Jonas Mattsson's Group

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Research at the Centre for allogeneic stem cell transplantation (CAST), Karolinska University Hospital, Sweden

The bone marrow produces white blood cells that build up our immune system, red blood cells that carry oxygen to all body cells and platelets that enable the blood to efficiently clot. Hematopoietic stem cell transplantation (HSCT), or bone marrow transplantation which it was called earlier, is nowadays an established treatment for a range of diseases that affect the body's blood stem cells such as leukemia, severe anemia, immune defects, and some more unusual enzyme deficiency diseases. These illnesses often leads to that the patient needs to have his bone marrow replaced by new, healthy blood cells.

Allogeneic stem cell transplantation means that the patient receives stem cells from another individual, either a sibling or unrelated, volunteer donor. Today is estimated that about 30% of patients in need of HSCT have access to a sibling whose tissue type is suitable. The other 70 percent must rely on the existence of an unrelated, volunteer donor that fit. Today there are more than 20 million volunteer donors in registries around the world. It is important that donor and patient cell characteristics are comparable. On the surface of a person's cells are tissue markers that are specific for each individual. These are called MHC molecules and help the white blood cells to recognize what is "own" and "not own". Cells with 'non-own' MHC are perceived as alien and are killed.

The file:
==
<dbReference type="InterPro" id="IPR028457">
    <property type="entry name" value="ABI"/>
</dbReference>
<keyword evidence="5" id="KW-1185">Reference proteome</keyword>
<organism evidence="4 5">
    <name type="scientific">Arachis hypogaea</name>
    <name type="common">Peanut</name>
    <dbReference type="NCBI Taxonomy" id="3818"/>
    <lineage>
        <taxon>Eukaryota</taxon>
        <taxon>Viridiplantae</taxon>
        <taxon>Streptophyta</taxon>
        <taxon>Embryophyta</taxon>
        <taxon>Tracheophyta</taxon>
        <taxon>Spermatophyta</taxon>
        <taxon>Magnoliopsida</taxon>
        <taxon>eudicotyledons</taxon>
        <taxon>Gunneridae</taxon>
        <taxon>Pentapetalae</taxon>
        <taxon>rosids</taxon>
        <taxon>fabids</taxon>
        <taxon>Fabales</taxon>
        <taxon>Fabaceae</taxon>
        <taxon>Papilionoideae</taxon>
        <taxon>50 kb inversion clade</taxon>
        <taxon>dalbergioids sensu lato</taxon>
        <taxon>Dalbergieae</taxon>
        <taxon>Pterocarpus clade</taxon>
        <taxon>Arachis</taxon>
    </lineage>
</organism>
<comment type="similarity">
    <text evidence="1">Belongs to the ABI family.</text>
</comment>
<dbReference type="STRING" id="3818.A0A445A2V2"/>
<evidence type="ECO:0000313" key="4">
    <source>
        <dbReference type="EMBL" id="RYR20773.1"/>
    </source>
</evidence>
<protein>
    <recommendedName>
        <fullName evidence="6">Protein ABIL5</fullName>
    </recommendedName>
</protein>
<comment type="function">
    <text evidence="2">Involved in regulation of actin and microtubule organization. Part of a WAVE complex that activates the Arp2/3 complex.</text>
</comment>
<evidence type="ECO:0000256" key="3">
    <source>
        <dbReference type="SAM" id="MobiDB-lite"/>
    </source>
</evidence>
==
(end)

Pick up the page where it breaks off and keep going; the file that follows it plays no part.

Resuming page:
Before the transplant, all patients are treated with chemotherapy and / or radiation. The purpose of this pre-treatment is to remove as many cancer cells in the body as possible and to remove their own immune system so that the new, healthy marrow is not rejected. Donor's healthy stem cells are then given to the patient as a blood transfusion. Although the donor and the patient's cells appear to be equal in terms of tissue type, i.e. the MHC molecules are matched; there are still minor differences between these individuals that immune cells can perceive as dangerous. This means that the new immune system (white blood cells from the new stem cells) perceive the new body as "foreign", which provokes an immune attack. This reaction, called graft-versus-host disease (GVHD), affects primarily the remaining blood cells from the patient's "old" marrow and kills them. The type of white blood cells that is responsible for this attack (which also affects the cancer cells) is called T cells. For leukemia patients, this is a very desirable response, because it helps to destroy residual cancer cells that survived the pre-treatment. Unfortunately, GVHD reaction can also affect other body parts and if the reaction becomes excessive it can become life threatening for the patient. GVHD is therefore both good and evil. A certain reaction from the donor cells against the patient is wanted, while not too powerful. The ideal would be to find a way to get rid of the GVHD while the so-called graft-versus-leukemia effect (GVL) is maintained. In more severe GVHD, there is no effective treatment today. It is also well known that it is easier to prevent than treat GVHD. It is therefore of great importance to develop new, sensitive methods so patients at risk of severe GVHD can be identified early.